Axel Heyst's Journal

Where are you and where are you going?
RoamingFrancis
Posts: 207
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Re: Axel Heyst's Journal

Post by RoamingFrancis »

Glad you haven't touched your stash. I'm curious to see what strategy you come up with to address your current situation.

I'm probably due for a long and detailed journal update myself. Until then, peace!

RoamingFrancis
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Re: Axel Heyst's Journal

Post by RoamingFrancis »

Unfortunately most of our ideal goals are illegal in most areas
https://www.amazon.com/Everything-Want- ... 0963810952

Reminds me of this book (which I haven't read)

classical_Liberal
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Re: Axel Heyst's Journal

Post by classical_Liberal »

AxelHeyst wrote:
Sat Aug 01, 2020 9:12 pm
We just get dissatisfied with our circumstances, and try somewhere else.
Interesting, I always thought this feeling was a major part of what defines me as someone who does like to travel.

AxelHeyst
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Location: The Mountains, USA

Re: Axel Heyst's Journal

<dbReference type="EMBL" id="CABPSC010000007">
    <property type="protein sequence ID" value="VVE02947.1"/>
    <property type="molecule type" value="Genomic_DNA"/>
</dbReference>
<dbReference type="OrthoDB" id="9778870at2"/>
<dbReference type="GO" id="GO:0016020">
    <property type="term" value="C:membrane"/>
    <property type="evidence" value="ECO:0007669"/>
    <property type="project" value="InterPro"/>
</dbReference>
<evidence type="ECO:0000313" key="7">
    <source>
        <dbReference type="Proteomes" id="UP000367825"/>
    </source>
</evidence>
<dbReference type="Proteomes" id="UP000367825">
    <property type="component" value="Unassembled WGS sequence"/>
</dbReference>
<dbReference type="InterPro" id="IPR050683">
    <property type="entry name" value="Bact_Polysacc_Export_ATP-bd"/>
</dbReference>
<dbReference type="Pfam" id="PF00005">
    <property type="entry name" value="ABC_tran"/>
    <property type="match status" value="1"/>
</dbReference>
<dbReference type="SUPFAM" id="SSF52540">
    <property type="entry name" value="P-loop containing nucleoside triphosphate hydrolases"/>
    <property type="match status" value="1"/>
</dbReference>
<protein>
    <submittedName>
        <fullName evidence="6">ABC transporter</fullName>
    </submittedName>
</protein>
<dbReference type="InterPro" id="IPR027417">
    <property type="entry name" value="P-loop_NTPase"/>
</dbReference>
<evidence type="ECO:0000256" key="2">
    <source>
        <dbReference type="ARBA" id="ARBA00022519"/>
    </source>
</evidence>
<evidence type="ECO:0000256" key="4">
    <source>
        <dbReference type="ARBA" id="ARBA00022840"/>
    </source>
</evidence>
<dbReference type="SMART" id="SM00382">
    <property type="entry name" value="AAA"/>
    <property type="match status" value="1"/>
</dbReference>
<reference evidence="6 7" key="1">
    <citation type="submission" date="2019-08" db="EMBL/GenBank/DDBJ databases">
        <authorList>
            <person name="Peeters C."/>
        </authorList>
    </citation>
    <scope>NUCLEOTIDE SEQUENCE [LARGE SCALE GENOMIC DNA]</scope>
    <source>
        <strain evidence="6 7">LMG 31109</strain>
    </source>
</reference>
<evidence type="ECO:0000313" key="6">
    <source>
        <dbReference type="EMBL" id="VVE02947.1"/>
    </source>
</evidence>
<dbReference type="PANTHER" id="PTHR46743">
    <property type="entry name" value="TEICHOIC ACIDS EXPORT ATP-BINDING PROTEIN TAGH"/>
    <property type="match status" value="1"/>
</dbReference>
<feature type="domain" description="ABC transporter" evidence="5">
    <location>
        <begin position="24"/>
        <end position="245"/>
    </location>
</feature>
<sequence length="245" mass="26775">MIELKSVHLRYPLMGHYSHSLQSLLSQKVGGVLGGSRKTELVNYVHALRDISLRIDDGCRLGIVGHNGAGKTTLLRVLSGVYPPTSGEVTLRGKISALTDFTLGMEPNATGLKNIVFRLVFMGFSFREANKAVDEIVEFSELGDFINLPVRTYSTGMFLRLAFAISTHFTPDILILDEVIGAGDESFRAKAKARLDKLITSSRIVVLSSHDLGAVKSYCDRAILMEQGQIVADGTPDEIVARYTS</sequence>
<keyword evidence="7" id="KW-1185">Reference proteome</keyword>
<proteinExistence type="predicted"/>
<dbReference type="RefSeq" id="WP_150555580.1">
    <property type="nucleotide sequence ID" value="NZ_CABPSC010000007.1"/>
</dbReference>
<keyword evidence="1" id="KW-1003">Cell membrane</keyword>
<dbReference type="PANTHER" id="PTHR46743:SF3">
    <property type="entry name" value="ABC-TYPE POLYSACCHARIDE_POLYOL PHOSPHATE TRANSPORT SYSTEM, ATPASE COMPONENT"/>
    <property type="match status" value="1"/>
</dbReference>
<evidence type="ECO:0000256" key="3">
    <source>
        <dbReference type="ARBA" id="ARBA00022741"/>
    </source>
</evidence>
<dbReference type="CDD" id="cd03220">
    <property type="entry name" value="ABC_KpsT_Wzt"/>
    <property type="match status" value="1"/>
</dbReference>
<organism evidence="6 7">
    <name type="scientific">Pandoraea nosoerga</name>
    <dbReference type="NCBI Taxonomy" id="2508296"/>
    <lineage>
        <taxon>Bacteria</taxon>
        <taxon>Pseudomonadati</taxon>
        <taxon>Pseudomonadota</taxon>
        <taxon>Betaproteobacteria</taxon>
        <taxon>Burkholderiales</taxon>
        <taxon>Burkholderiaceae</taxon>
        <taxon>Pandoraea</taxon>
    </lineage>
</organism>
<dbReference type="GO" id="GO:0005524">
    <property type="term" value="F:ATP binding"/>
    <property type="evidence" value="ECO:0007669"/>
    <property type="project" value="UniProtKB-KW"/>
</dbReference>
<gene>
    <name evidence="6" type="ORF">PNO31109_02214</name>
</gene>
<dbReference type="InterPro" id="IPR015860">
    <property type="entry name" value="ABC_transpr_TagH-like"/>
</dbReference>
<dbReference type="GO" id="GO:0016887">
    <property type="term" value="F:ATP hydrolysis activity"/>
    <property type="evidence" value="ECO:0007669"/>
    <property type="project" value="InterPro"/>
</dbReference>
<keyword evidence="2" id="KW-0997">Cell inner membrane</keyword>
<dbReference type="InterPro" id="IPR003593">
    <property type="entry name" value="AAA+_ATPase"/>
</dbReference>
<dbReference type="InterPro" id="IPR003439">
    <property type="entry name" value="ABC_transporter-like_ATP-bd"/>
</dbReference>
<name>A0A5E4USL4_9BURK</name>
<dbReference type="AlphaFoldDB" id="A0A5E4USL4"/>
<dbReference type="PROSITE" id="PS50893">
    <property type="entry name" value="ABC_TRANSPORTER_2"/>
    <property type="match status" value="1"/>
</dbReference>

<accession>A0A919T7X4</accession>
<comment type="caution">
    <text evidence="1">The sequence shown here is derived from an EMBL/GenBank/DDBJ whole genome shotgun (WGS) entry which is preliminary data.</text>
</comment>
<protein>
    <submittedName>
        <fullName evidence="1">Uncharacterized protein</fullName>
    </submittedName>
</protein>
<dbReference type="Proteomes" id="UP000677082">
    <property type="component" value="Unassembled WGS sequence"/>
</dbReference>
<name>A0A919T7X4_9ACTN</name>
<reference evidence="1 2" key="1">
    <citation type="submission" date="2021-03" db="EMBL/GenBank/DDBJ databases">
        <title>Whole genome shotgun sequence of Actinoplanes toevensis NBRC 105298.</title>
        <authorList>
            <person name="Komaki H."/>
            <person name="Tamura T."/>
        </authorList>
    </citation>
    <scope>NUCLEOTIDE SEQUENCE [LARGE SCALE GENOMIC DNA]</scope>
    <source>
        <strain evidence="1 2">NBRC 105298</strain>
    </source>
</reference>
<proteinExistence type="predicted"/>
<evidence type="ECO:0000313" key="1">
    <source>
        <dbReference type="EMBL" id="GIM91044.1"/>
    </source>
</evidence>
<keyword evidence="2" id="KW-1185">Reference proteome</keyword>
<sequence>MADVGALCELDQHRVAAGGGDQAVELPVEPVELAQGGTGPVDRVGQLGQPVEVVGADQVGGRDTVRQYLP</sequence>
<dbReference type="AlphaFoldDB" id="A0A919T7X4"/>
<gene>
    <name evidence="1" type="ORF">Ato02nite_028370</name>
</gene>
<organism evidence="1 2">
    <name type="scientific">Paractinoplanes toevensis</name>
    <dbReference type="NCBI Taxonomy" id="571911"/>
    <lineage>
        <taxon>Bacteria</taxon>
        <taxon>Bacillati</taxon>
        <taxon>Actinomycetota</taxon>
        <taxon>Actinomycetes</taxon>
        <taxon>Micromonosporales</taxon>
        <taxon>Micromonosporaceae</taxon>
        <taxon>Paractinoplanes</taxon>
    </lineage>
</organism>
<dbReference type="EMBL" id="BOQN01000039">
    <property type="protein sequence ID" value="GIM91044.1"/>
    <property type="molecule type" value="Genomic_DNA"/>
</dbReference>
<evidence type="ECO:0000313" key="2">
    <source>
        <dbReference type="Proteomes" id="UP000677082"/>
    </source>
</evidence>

Post by AxelHeyst »

Hmm. Touche, c_L. Maybe I do like "travel", which for me means "meander off to somewhere else every 3-9 months". Most people who enjoy travel do so from some sort of home base from which they can recharge. I haven't felt like I really had a home base that was "mine" since late 2015, and that was just a hellaciously expensive apartment in the SF Bay Area. It suspect it's the home-base-less-ness that is getting old - and this was compounded by the stress of jamming FT work in to a rootless lifestyle. To your point, I'm far from convinced that I'd enjoy being planted any more. The idea of being in one place for basically 12 months a year is somewhat terrifying.

--
Building Spare Capacity
https://www.scotthyoung.com/blog/?ck_su ... =389165773
^Scott Young just dropped this today. tl;dr = free up time and energy in your life, do more stuff you actually want to do. I'm starting to drop in to this lifestyle, having 4/5'd my work obligations, and am discovering it's not a linear change to my life. I feel like I'm moving in to a very qualitatively different sort of arrangement. What I'm viewing myself as capable of now is more than 4/5's greater than what I thought I was capable of before.

This has to do with the difference of what you can do with a full life-energy tank vs. a depleted life-energy tank.